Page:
If such reliability drops under a certain threshold, a re-training action is triggered to build a newly trained model which is then sent to the edge devices.
The role of 5G
The double-sided nature of such an architecture, which exploits both edge and cloud technologies, allows for a higher reliability and scalability level.
However, in cases where the number of edge devices is particularly high, network reliability and speed may become particularly relevant to overcoming congestion and the resulting slowness in anomaly response.
Consequently, the use of 5G is crucial in this context to support reliable and effective streaming of data to the servers.
In addition to the above, 5G can also increase the speed of communication, which can dramatically decrease latency down to 1 ms (20 times less compared to 4G).
The integration of 5G can also be introduced gradually and in a hybrid manner, supporting both new and traditional technologies and granting retro-compatibility.
This allows a better subdivision of the connectivity bandwidth and a smoother transition in terms of the costs required to convert all the devices to 5G.
Needless to say, independent of the integration of 5G within the network, local users can always connect both to edge devices (with lower latency) and to the central cloud. Here, data can be stored from edge devices located worldwide, or used for training more general AI models.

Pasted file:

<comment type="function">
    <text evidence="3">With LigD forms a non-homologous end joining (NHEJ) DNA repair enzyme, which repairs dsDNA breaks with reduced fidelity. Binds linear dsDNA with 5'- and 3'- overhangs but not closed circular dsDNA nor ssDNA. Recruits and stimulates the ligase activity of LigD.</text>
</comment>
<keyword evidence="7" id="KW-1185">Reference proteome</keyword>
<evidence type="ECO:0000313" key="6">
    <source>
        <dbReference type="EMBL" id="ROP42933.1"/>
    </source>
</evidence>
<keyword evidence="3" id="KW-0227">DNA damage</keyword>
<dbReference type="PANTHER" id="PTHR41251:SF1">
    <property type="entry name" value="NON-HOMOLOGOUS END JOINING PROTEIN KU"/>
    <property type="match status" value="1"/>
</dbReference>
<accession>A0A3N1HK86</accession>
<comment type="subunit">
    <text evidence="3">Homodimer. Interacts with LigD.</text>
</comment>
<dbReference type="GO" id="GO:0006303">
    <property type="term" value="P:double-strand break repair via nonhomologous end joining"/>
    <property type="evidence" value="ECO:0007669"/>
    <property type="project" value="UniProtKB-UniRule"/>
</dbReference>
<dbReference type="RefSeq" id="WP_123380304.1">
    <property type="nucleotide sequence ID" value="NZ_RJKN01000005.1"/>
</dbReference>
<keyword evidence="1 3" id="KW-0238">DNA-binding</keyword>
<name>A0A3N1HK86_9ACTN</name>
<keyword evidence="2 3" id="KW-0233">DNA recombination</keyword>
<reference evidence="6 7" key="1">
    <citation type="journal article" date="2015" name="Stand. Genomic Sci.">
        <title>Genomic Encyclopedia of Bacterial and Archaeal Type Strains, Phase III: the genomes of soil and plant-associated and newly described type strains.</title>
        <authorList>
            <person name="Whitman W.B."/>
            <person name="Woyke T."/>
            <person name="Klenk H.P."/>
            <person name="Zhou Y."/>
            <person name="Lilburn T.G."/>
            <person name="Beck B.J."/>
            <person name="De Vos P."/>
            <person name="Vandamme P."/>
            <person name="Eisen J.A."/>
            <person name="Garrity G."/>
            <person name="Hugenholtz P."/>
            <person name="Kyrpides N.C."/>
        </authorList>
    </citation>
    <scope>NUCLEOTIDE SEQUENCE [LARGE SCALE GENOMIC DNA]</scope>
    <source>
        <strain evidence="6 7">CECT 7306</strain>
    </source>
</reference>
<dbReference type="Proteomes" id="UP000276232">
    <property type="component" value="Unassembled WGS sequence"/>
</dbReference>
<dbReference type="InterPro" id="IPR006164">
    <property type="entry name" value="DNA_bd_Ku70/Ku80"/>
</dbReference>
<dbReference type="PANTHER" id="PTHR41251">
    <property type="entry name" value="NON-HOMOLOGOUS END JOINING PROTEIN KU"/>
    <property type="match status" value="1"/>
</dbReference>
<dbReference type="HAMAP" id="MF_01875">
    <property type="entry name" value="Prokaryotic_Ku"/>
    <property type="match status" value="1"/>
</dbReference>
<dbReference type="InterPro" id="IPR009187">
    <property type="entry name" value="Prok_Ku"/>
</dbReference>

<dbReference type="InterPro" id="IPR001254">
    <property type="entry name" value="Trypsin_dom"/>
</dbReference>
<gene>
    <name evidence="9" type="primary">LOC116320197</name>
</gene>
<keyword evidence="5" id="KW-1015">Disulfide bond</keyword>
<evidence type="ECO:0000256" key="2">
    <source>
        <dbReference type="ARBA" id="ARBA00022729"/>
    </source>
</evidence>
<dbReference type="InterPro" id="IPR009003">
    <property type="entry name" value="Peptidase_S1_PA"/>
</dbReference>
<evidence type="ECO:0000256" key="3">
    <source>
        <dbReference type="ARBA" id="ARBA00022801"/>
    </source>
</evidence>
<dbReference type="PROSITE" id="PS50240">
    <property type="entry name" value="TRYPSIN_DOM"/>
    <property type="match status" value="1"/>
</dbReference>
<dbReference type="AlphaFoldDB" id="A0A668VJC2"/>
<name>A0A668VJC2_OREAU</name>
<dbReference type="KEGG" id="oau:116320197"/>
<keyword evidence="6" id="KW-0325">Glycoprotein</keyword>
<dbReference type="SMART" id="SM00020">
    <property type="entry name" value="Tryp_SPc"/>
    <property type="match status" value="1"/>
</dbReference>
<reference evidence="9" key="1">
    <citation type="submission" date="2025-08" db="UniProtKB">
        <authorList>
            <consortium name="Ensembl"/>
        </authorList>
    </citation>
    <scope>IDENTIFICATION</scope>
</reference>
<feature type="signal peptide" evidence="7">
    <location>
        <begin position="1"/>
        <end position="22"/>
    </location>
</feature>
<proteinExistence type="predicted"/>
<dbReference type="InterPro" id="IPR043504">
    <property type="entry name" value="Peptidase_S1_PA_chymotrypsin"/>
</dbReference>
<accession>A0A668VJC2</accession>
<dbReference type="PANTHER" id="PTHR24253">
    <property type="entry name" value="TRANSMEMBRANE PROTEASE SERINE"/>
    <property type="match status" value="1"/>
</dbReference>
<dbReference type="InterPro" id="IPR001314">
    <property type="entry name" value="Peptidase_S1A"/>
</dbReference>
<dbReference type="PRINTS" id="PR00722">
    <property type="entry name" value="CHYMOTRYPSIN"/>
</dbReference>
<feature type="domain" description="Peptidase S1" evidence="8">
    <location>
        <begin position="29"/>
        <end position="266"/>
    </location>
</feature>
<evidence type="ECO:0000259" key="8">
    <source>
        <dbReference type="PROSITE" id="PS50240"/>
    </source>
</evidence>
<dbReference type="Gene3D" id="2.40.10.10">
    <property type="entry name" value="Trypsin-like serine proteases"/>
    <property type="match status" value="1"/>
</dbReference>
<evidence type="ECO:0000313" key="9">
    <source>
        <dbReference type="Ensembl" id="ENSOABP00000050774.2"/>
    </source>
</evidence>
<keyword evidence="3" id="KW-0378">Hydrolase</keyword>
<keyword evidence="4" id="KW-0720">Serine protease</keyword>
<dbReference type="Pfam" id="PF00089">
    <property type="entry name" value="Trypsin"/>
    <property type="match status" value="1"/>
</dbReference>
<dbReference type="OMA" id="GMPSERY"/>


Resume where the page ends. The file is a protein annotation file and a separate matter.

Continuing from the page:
These two levels (edge and cloud) also allow the implementation of smart data segregation policies; for example, allowing local users to access only data from edge devices, but not that stored in the cloud.
Although implementing such solutions might require complex systems to be integrated in order to effectively react to anomalies and produce reliable predictions, the benefits of predictive maintenance seem evident.
Capgemini’s architecture uses both edge machine learning and cloud solutions (digital twins) to provide a highly reliable predictive maintenance system.
Although such a system can provide reliable results even with low connectivity, the idea’s scalability benefits dramatically from 5G connectivity, especially when the number of edge devices significantly increases.